After finishing his undergraduate studies at age 18 and medical school at 22, Ray Mostafavi’s rapid progression in the field of ophthalmology has been remarkable. He’s published dozens of articles in books and peer reviewed ophthalmology journals, given numerous lectures at national and international meetings, and become the youngest assistant professor of ophthalmology in the history of the Duke University Eye Center. But one of his proudest accomplishments came in 2013, when he brought the first vision correction laser to Staten Island.

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“When this ground breaking Allegretto laser was installed in our office in January of that year, Staten Islanders finally had access to the advanced technology available in most highly acclaimed eye laser centers,” Dr. Mostafavi said of his offices’ expertise with Lasik, a type of reflective surgery for correcting myopia, hyperopia, and astigmatism. “For decades, surgeons would have to travel to Manhattan or New Jersey to perform Lasik, but for close to seven years now, we have brought this procedure closer to home. It was certainly a improvement for Staten Island patients, who no longer have to travel far for this surgery.”

At Mostafavi’s two office locations (in New Dorp and Travis), that type of innovation is the theme. In addition to a focus on Lasik surgery, both offices also house a revolutionary Dry Eye Center, which treats a very common (if under diagnosed) condition, as well as early detection and treatment of Glaucoma, macular degeneration, and diabetic eye disease.

“Our Dry Eye Center uses state of the art testing of tears and a sophisticated, multidisciplinary approach to treat multiple causes of dry eyes with more than just drops,” Mostafavi said. “We see so many patients with dry eye symptoms who for so long are told to manage it with drops. But the days when they were the only option are long over.”

Mostafavi should know. He fulfilled his residency requirements in the department of ophthalmology at Boston University Medical Center and completed his fellowship in cataract and Lasik surgery at Duke. He opened his practice on Staten Island in 2001.


“I chose this field because it’s a very tangible profession you have the ability to make a big difference in someone’s life in a very short period of time,” he said. “After a 10 to 15 minute procedure, a person’s vision is noticeably changed.”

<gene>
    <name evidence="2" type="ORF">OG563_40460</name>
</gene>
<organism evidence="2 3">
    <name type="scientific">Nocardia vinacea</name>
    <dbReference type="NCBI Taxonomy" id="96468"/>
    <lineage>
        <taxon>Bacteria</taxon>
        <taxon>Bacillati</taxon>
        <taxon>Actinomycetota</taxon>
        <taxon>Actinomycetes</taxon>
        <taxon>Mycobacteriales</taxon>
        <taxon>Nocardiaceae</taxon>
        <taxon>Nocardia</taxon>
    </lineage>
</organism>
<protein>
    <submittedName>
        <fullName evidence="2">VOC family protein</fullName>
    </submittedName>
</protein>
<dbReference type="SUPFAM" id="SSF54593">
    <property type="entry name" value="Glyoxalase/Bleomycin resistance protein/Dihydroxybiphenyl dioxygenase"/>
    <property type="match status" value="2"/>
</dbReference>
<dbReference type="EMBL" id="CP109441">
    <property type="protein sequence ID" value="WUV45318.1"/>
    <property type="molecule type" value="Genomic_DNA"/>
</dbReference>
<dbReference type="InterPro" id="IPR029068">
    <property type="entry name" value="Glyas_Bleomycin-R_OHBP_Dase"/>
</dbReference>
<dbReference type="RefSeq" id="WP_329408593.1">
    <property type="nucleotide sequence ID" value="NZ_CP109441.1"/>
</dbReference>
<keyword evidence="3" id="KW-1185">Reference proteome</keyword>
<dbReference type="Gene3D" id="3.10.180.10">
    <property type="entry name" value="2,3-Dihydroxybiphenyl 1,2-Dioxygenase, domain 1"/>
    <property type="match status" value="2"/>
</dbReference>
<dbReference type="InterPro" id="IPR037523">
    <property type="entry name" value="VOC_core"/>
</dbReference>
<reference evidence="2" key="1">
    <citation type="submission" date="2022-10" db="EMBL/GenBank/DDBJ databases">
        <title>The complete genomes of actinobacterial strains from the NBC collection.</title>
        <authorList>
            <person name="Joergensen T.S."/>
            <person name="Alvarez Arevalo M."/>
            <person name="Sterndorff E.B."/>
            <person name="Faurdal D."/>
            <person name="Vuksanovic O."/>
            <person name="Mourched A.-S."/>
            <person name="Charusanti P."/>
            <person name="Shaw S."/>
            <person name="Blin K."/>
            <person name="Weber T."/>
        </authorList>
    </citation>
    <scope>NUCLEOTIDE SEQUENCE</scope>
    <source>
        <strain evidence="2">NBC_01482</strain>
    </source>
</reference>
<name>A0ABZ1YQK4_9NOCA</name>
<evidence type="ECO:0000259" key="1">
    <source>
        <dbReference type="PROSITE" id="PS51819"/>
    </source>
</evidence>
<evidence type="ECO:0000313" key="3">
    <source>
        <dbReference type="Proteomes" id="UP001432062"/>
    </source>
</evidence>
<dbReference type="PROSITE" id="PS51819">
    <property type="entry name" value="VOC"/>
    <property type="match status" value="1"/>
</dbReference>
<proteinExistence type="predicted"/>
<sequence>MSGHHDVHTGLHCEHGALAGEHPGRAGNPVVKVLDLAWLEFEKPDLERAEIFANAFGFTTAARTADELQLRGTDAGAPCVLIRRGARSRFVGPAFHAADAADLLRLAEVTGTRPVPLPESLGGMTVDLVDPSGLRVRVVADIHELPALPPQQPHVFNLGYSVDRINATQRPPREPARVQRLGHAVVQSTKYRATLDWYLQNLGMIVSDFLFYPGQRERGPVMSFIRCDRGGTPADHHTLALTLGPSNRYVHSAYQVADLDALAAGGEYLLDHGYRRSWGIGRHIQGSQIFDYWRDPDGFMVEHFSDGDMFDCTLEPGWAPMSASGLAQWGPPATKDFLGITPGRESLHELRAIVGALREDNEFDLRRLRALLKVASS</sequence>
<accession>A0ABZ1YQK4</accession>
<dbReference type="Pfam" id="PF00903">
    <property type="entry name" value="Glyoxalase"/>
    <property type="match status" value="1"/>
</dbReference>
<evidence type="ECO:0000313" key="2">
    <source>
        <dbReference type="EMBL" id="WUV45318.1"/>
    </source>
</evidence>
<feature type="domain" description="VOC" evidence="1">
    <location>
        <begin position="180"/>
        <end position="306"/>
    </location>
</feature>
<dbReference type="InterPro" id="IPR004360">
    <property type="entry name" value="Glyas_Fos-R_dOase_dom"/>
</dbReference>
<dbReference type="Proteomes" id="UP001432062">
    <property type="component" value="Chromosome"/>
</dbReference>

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Mostafavi is joined in his practice by his brother, Dr. David Mostafavi, who trained at the New York Eye & Ear Infirmary. His specialty is uveitis, a form of eye inflammation, and he’s an expert on systemic conditions that affect the eye. The two brothers are also among the few surgeons in the city who perform corneal transplantations.

“Aside from Lasik, which corrects vision, we also perform implantation of lenses that correct astigmatism and reading vision,” Mostafavi said. “I was also the first eye surgeon in New York City to implant the revolutionary Symfony lens, which corrects distance and near and astigmatism vision for cataract surgery patients. We also routinely treat glaucoma in patients who are undergoing cataract surgery to the point that many no longer need glaucoma medications after undergoing the procedure.”

Other doctors in their practice include Dr. Rafael Castillo, a retinal specialist in macular degeneration and diabetic eye disease, and Drs. Roman Plishchuck and Inrava Khasnabish. The practice handles more than 100 patients daily, treating a range of vision problems and doing dozens of regular checkups. Still, the majority of patients are seeking cataract surgery and laser treatment.

“Lasik surgery is not for everyone,” said Mostafavi, who has performed hundreds of such surgeries with his Allegretto machine since it was installed six years ago. “I unfortunately have to turn down approximately 10 to 15 percent of those seeking it. I think many people, to a degree, mistakenly believe that Lasik can fix any and all vision problems, but that’s not the case. That said, lasers have become so much more precise in terms of tracking the patient’s eye. There is now a tracker on the laser that measures the eye position over 400 times per second, and so adjusts the laser’s position as many times per second, making the delivery much more accurate.”

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The beam of light, he added, remotely locks onto the eye and delivers a precise amount of energy where it needs to go, virtually eliminating inadvertent patient driven errors caused by movement.

“Technological innovations happen so rapidly and help us to deliver such precise treatment,” Mostafavi concluded. “Here in our practice, we are dedicated to bringing the most advanced solutions to our patients. At the Mostafavi Eye Institute, they only receive treatment that is state of the art and cutting edge.”

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Lasik Center of Staten Island
445 Clawson Street / 3860 Victory Blvd. / Staten Island, NY / 718.370.2222